Clearly, SP+, the company responsible for the parking lot, failed in following the mandates of the contract with Kansas City. Potter’s family has sued SP+ because of the mental anguish.
But I am curious: What damages are SP+ due? Randy Potter chose to commit suicide in its lot. The reporting of his death, even if his body had been found immediately, would affect SP+’s business. What customer wants to park in lot where a dead man was found?
What about SP+’s employees? They must work at a place where a man killed himself. Might that cause mental anguish and anxiety?
Liability can be found in several places.
In name only
In President Abraham Lincoln’s time, there were abolitionist Republicans. In President Theodore Roosevelt’s time, there were progressive Republicans. In President Dwight Eisenhower’s time, there were moderate Republicans.
Today, in President Donald Trump’s time, there are three-dollar-bill Republicans.
Time to change
Since gun control is the big issue these days, I want to share my view. It would be almost impossible to ban the Second Amendment, because there is no practical way to get guns back from the people who already have them.
Yet I agree with those calling for more-detailed background checks of people trying to purchase new guns. I also think the age restriction to buy guns should be higher than 18. Right now, guns are too easy to get.
I hope something changes pretty soon.
When I was young, about 55 years ago, “Dog bites man” would not have been news. But “Man bites dog” would have.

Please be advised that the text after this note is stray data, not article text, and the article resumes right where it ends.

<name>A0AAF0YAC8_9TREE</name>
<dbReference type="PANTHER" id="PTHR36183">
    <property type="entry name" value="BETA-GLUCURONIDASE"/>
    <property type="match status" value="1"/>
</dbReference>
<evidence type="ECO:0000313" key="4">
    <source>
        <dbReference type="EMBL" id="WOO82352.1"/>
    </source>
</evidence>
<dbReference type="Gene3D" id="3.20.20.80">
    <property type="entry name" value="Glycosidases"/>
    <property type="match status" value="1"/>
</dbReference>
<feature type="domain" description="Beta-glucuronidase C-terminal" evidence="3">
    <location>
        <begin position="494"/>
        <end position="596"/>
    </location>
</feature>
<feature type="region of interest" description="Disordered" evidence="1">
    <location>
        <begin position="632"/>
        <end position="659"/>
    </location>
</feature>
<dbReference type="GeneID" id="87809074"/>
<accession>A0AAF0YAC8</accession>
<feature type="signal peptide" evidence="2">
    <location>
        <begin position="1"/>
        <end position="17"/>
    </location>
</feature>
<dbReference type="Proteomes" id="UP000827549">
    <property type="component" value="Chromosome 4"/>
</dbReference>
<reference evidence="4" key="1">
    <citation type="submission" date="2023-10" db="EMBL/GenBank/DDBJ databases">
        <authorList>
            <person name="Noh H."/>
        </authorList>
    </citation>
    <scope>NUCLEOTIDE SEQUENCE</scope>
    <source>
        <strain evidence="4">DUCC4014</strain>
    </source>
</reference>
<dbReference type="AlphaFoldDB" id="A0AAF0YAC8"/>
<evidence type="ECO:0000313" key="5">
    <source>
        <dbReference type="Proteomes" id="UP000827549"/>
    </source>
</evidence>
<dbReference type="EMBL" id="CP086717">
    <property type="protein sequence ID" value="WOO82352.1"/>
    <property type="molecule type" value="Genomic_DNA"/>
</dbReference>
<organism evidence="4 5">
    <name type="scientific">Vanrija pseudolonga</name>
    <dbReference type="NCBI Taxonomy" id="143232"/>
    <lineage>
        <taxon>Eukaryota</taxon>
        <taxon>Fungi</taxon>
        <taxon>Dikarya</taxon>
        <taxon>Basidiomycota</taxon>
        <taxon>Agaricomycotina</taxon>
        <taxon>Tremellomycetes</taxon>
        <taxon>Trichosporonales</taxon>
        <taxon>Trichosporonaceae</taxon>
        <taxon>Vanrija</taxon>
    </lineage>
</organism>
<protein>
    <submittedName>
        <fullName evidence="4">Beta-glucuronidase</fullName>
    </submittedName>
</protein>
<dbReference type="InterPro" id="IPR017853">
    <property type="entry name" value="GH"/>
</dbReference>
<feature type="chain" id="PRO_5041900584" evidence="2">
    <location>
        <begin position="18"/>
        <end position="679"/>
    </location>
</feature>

The president has mentioned “fake news” often, and it is a bit of a head-scratcher for me, frankly.
The president has been in the New York City media orbit for 40 years, and as a result he has been the subject of a lot of stories about his businesses, his love life and, well, just about every move he has made.
So, he has seen his share of stories that he considered to have been made up or exaggerated. Fair or not, he may feel a little put upon by the media — traditional media outlets as well as those that may not be dedicated to the facts.
So what constitutes “fake news” then? Is it just news that is not true? Or, like the examples above, is it news that does not deserve our attention?
The president might think this type of news is not interesting enough to be reported.
I suggest a possible recognition for Martin Luther King Jr. — one I haven’t heard mentioned: renaming Brush Creek Park as the Martin Luther King Memorial Park.
This parkland stretches from near Stadium Boulevard on the east to Ward Parkway on the west. Renaming it in honor of King would unite numerous diverse neighborhoods of the city. Statues or plaques honoring leading figures in the civil rights movement from the 1960s to the present could be placed at intervals along the walking trail in the park.
Renaming the park would not require residents and businesses to change addresses or reprint brochures and letterheads. And surely Brush Creek wouldn’t object.
Yeah, right: We’re really worried sick about our quarterback slot here in Kansas City. (May 3, KansasCity.com, “USA Today writer says Chiefs’ quarterback situation is among the worst in the NFL”) Nobody can sleep. Ha!